The hope is that the baby is not born addicted or as strongly addicted since she is weaning off and she is seven months now. However does anyone have any experience or tips for recovering from opiate withdrawal or any withdrawal in the first couple of months of life? Are there any tips about how to bond or things not to do. I have read anecdotally that some people say that's swinging rocker type things actually make it worse and they can be sensitive to touch. Any things that we can do to help her feel better? I know that there are lots of suggestions to put detoxing people in a salt bath to help pull out the toxins so would that be a suggestion for me and this baby to get in Salt bath and help pull things out of her system?
Call 1-866-626-6847. www.OTISPregnancy.org
They were great at answering all our questions concerning potential adoption situations where babies were exposed. They are an organization of teratology information specialists.
Homeschooling Momma to DD, DS, DD and DS two furry labs. Wife to my wonderful husband.
I was taking percocet when I got pregnant with my last child and don't mind sharing my experience. I notified my physician as soon as I found out I was pregnant and he said it was no problem to stay on the meds since I have chronic pain. The funny thing was, since becoming pregnant my pain seemed to have subsided. I told my doctor this and he said it is possible that the hormones that pregnancy produces can work a lot like a steroid in relieving nerve pain. So I decided that I didn't want to have a baby in the nicu due to withdrawl when I felt I could tolerate my pain without meds. It took eight weeks to get off of the medication safely. Had I just stopped taking it I could have miscarried from the effects of withdrawl on the baby. If I remember correctly, I was off all meds by my second trimester. My DD was born full term completely healthy and unharmed by me being on medication when I conceived her. She is such a blessing to my life and I didn't even have a high risk pregnancy label during my OB prenatal care.
living with alopecia universalis (google it), learning alongside my children DD 2003 DS 2007DD 2011
We had a foster child that came to us at 5 days old after cocaine withdrawal but not yet through methadone withdrawal. Mom's methadone dose was VERY, VERY HIGH and those babies often don't enter withdrawal for up to 3 weeks post-birth (of course, this child's hospital had no clue). Needless to say, she went through withdrawal unmedicated and in our home. Thank GOD we were a 2-parent household is all I can say.
"Caring for Drug-exposed Infants" by Barbara Drennen (we bought it here: http://www.picc.net/index.htm ) was REALLY helpful with some good tips and tricks for handling them.
I'm not sure this child will go through withdrawal post-birth if mom is really off of everything. If the baby does, it really means that you need to reduce the stimulus in their environment--sound, light, etc. You can wear them but no talking up in their face and keeping them in reduced light and quiet spaces for a while... possible a month or so. This means they will score "behind" developmentally during the first few months as they focus on recovering and adjusting to life outside of the womb rather than developing like other babies.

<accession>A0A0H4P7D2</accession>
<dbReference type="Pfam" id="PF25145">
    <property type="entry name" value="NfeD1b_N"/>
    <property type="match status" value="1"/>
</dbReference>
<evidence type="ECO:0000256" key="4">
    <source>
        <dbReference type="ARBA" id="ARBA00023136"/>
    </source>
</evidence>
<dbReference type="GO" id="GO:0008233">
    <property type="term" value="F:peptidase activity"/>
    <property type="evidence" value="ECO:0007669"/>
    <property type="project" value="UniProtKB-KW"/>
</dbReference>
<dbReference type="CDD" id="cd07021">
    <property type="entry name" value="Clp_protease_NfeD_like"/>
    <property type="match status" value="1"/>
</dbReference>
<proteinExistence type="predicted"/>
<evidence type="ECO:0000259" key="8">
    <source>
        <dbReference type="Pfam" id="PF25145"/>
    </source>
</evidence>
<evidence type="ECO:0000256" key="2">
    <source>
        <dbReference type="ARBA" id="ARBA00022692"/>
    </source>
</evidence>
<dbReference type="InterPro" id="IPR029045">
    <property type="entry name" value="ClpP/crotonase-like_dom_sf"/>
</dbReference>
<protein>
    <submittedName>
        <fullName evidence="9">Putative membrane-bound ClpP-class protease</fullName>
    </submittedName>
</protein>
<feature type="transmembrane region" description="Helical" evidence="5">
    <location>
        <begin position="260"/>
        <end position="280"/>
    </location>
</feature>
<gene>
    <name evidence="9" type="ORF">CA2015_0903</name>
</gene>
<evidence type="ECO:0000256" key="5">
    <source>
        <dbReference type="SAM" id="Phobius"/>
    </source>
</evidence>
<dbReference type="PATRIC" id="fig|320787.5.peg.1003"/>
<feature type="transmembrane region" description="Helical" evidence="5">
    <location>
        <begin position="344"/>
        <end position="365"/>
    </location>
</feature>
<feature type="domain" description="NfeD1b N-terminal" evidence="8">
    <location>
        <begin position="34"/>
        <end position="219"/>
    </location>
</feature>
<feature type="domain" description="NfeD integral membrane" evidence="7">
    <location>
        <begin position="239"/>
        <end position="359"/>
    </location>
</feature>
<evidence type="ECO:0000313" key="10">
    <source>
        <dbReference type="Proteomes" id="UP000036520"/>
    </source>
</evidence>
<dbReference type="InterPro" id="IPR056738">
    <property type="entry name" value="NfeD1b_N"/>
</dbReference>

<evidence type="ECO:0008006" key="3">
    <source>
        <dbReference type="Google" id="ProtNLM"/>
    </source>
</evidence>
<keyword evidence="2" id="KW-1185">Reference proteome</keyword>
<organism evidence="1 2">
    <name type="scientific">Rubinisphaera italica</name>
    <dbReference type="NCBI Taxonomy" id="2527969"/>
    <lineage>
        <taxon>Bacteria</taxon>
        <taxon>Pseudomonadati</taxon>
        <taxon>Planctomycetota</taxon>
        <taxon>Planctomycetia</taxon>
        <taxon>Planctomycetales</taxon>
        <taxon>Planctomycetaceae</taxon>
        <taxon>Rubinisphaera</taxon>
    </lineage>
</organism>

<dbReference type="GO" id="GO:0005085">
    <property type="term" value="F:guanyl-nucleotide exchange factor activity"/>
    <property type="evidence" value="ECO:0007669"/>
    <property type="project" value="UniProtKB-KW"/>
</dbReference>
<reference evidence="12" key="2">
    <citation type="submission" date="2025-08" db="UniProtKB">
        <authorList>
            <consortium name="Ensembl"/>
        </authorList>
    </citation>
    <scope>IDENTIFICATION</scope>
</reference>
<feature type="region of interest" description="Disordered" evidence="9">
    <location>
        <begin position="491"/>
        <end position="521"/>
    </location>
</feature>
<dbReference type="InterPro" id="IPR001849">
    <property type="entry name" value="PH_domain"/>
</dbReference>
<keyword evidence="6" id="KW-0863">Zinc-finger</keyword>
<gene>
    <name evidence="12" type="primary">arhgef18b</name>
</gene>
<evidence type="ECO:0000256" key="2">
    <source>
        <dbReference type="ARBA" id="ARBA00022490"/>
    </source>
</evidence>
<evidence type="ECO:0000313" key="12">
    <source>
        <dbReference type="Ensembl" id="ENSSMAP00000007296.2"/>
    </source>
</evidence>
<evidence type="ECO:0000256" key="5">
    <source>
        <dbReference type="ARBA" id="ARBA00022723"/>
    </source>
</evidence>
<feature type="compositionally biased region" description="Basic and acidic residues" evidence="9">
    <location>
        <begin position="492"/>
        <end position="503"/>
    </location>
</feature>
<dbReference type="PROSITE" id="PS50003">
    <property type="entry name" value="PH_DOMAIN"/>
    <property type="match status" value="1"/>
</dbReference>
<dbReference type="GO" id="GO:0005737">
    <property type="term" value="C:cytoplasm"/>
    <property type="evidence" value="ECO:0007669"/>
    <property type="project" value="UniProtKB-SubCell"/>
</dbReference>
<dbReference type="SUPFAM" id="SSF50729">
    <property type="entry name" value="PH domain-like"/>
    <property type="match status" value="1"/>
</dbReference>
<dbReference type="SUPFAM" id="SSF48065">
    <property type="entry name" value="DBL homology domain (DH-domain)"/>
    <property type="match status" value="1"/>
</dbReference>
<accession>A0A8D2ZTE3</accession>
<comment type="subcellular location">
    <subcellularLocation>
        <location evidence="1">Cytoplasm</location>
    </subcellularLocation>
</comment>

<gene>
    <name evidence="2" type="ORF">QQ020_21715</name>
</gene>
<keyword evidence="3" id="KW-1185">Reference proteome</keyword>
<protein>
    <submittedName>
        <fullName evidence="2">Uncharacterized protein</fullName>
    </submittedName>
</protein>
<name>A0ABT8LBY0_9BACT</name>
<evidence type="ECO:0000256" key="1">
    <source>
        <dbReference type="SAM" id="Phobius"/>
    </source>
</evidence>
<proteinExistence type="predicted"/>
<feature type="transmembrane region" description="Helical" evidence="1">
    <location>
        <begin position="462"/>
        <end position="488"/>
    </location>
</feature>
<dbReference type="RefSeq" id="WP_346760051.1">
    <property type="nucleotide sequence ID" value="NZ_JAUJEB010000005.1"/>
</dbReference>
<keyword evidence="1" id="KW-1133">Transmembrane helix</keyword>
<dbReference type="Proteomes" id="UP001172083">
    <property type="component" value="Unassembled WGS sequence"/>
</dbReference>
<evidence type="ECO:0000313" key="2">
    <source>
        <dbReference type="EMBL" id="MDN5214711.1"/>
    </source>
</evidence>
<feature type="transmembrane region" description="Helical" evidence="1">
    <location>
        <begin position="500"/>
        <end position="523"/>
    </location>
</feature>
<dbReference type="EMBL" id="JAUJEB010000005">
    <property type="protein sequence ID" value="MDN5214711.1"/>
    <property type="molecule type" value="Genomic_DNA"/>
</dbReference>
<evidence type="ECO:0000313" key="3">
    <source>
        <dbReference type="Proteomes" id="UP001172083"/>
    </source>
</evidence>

The good news is that the long-term prognosis for drug babies is really good. Much better than for alcohol-exposed babies, btw. Shocking, but true. The problem is that many drug-using birthmothers soften to fall from their high with alcohol... so find out more about that and look online for the physical indicators of the worst of the alcohol exposure. There are some really tell-tale physical signals, although admittedly with a scrawny baby--some of them can be hard to see. The children who are most negatively affected by the drugs are usually identifiable at birth based on Apgar scores, etc.
The one we got at 5 days old is now turning 5yo this summer. She's really doing great. She left us at 10mo, was with mom for 10mo and then went to the people that have custody of her now (who hopefully can adopt her). But she's very typical. She has a vision problem that her biodad had (he was completely clean) and it's been corrected with surgery, but otherwise she's pretty typical.
If someone says that these kids wind up with learning disabilities, I would challenge them to look at the general population--who are rife with learning disabilities these days.
I have experience with an infant born with high levels of cocaine in his system. Exposure levels during pregnancy were unknown.
He was born healthy and full term but he had a small head (common for drug-exposed infants due to oxygen deprivation during pregnancy) and he seemed to have an underdeveloped digestive system.
- swaddling was very helpful. He simply would not sleep (day or night) without swaddling
- car rides and rockers and any movement was great for calming him, he cried at every stoplight (the kid needed constant movement)
- attachment parenting style bottle feeding helped us bond and helped calm him
- wearing him helped provide comfort and movement
- he arched a lot and had some stiffness, baby massage helped some
- he had reflux for a long time, small sized feedings and keeping him upright for an hour after feeding helped (it was better to give lots and lots of small feedings rather than a few big ones)
- reading to him everyday helped teach him to focus and stimulated his brain
Long term: drug-exposed infants are more prone to ADHD, addiction, and some other issues as they get older. But that's just something to know so you can come up with a prevention plan. For example, you may not want to keep any alcohol in the home with a child like that. Or you might want to keep him/her enrolled in sports to focus and direct the "excess" energy. Most kids born exposed to cocaine turn out just fine later on in life. Not sure what hydrocodone does to a baby.